Pope Francis has repeatedly railed against the problems he sees in some conservative and traditionalist priests and seminarians. He has strong words about the need for better seminary formation.
What does Pope Francis want? What does he think needs to change?
I think Fr. Richard Gula, author of many works on ministry and longtime seminary teacher, is on to the answer. More about that below.
But first, let’s review some of the things we’ve heard Pope Francis say on the topic.
Francis has said that the training of priests must be a
work of art, not a police action…We must form their hearts. Otherwise we are creating little monsters. And then these little monsters mold the people of God. This really gives me goose bumps.
He told clergy that they must think twice when a young man
is too confident, rigid and fundamentalist.
They should beware when admitting candidates to the seminary:
There are mentally ill boys who seek strong structures that can protect them,
the police, the army and the clergy.
At World Youth Day 2016 in Krakow, speaking to Polish Jesuits, Francis complained,
Some priestly formation programs run the risk of educating in the light of overly clear and distinct ideas, and therefore to act within limits and criteria that are rigidly defined a priori, and that set aside concrete situations.
To counteract this, the Pope exhorted his Jesuit confreres to work with priests and seminarians, specifically to teach them discernment and the art of accompanying people:
I repeat, you must teach this above all to priests, helping them in the light of the exercises in the dynamic of pastoral discernment, which respects the law but knows how to go beyond.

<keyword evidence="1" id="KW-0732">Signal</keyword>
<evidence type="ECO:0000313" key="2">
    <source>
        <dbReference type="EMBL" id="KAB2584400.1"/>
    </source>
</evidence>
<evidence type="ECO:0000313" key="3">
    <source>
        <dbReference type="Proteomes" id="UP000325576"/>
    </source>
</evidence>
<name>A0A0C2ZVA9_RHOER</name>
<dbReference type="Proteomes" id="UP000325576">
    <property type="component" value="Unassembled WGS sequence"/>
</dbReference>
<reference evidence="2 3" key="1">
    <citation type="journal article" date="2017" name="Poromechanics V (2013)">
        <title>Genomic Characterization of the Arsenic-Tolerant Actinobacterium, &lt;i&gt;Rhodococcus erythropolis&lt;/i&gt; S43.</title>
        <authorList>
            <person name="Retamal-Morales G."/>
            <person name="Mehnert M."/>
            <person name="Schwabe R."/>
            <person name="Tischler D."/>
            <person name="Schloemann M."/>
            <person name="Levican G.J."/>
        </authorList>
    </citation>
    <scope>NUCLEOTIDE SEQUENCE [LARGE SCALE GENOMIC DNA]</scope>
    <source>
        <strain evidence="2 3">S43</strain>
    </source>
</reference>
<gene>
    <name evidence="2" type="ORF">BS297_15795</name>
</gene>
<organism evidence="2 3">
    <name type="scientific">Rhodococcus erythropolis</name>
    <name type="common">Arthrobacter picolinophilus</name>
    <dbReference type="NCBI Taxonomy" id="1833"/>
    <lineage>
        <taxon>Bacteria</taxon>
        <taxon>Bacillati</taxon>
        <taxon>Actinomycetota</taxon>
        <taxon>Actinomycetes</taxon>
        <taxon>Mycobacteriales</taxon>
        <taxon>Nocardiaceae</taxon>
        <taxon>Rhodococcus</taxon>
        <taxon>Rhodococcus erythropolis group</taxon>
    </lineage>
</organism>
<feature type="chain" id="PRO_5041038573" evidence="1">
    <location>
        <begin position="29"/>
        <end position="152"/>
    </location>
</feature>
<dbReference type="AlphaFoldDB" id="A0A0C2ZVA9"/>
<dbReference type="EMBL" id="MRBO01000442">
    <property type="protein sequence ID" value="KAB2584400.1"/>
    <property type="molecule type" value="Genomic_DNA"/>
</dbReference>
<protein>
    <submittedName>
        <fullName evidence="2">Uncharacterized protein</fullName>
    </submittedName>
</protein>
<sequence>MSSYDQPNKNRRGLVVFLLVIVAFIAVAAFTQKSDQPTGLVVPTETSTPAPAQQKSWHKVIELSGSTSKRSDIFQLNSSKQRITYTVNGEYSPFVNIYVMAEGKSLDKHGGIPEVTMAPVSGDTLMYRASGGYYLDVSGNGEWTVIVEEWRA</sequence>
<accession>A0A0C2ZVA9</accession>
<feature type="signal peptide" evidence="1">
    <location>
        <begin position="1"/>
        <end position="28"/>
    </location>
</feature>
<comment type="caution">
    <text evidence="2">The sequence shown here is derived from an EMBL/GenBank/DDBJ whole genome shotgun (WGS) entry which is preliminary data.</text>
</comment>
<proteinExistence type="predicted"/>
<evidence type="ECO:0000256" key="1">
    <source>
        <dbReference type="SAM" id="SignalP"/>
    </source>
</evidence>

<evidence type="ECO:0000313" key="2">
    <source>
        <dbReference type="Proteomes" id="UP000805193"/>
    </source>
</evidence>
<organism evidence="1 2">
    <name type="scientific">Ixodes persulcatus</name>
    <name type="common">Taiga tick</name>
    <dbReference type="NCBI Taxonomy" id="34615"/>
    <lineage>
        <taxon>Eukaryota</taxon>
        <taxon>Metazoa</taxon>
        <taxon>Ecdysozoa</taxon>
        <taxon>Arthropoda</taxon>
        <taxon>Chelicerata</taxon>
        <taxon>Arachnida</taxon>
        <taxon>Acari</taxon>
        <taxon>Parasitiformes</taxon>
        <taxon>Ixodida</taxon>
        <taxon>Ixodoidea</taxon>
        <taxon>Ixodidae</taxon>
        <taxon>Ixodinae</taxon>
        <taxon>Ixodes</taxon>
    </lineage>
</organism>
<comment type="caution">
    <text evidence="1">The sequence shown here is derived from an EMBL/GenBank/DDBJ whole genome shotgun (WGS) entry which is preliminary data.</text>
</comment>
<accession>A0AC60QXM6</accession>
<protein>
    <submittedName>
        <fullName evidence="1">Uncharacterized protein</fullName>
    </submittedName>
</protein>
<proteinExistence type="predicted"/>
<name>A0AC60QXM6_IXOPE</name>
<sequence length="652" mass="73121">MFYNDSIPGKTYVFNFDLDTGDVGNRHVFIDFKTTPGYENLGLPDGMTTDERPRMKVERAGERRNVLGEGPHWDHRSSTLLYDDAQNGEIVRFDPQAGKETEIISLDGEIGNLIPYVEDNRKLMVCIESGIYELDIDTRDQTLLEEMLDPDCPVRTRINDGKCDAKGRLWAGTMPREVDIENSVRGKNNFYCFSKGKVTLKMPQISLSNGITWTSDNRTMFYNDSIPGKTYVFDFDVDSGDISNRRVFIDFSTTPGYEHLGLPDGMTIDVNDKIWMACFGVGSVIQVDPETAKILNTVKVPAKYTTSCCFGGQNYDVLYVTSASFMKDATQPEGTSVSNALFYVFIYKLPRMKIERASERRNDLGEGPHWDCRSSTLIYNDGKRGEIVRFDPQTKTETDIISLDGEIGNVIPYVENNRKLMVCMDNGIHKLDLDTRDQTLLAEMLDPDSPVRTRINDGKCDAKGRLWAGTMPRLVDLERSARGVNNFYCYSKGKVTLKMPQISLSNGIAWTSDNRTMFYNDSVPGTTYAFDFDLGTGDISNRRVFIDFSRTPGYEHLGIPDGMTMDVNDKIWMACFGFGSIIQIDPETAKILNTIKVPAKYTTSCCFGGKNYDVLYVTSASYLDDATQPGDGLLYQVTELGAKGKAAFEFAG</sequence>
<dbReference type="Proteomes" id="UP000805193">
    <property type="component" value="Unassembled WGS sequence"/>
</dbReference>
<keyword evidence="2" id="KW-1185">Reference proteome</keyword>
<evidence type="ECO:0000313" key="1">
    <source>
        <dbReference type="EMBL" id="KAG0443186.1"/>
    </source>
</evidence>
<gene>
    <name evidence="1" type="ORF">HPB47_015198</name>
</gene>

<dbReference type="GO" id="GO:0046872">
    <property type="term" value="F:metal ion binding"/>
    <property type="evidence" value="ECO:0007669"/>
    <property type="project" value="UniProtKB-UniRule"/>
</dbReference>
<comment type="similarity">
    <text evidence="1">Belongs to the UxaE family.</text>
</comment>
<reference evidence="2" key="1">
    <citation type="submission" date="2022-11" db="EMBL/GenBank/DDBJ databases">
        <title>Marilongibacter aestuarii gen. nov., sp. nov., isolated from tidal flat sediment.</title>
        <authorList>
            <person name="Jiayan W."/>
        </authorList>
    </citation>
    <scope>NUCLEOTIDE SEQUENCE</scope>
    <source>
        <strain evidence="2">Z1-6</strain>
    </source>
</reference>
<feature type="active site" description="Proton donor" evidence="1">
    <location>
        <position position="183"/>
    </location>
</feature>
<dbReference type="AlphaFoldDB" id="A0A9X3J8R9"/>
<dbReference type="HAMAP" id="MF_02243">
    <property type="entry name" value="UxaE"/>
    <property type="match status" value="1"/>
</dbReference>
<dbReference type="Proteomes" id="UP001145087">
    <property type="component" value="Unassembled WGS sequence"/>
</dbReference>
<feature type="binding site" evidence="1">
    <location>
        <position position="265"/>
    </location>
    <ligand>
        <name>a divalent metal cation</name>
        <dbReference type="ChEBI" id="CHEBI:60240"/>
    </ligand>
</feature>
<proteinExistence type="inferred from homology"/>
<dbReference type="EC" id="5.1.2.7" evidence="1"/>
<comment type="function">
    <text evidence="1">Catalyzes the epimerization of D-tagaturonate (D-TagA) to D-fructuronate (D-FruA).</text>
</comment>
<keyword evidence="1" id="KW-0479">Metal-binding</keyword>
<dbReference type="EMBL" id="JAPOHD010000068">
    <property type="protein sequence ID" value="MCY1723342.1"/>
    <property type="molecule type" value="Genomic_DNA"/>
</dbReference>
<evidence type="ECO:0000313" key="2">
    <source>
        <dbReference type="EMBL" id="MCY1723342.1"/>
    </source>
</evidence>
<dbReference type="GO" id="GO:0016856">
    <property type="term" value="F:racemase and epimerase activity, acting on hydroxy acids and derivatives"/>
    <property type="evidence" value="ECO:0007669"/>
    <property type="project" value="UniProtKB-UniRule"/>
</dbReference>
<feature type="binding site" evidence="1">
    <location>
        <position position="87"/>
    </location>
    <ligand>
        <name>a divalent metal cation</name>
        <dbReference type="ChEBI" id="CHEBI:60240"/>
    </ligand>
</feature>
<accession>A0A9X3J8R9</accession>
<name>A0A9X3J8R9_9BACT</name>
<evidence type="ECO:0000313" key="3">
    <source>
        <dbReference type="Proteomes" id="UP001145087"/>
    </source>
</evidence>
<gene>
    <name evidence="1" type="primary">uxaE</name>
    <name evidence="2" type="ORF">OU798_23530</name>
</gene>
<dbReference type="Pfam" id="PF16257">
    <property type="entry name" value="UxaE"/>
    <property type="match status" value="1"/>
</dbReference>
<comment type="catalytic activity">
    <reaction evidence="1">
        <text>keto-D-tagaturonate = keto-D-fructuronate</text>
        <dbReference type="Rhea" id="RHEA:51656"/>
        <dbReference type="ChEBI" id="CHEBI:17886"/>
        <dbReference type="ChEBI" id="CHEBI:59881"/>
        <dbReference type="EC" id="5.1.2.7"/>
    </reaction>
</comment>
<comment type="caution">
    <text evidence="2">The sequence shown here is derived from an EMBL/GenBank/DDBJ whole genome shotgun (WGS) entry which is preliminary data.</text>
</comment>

We need to truly understand this: in life not all is black on white or white on black.The shades of grey prevail in life. We must them teach to discern in this gray area.
In a recent conversation with Jesuits, Francis said this:
I note the absence of discernment in the formation of priests. We run the risk of getting used to seeing things in “black or white” when it comes to what is legal. We are rather closed, in general, to discernment. One thing is clear: today, in a certain number of seminaries, a rigidity that is far from a discernment of situations has been introduced. And that is dangerous, because it can lead us to a conception of morality that has a casuistic sense.
Strong words, those.
I had all this in mind as I recently read a passage by Fr. Richard Gula, SS, on fitness for ministry. In Just Ministry: Professional Ethics for Pastoral Ministers, Gula writes this:
[W]e are not fit for ministry if we cannot relate – that is, if we show no signs of having sustained friendships, are careless about boundaries, are arrogant or quarrelsome, or if our style of relating is to control, intimidate, exploit, manipulate, demean, or shame. Nor should anyone be a candidate for ministry who is ideologically or emotionally rigid, aloof, passive, defensive, argumentative, authoritarian, selfish, dismissive, or resistant to learning.
Rather, we ought to manifest a fundamental openness to people and ideas, be hospitable and affable, nondefensive, flexible, capable of collaborating, compassionate, desiring justice, and able to move beyond our own interests in order to be ready to serve others. From my years of experience in seminary formation, I have concluded that seminarians come to the seminary with their relational habits well in place. The seminary cannot do much to get seminarians to acquire the habits needed to have life-giving, satisfying, supportive relationships. Consequently, the diocese should not accept candidates who have not already manifested a history of healthy relationships. (pp. 13-14)
I haven’t spoken with Fr. Gula or with Pope Francis about this. But here’s my suggestion: go read everything you can by Richard Gula on ministry. I think he’s on the same wavelength as the pope.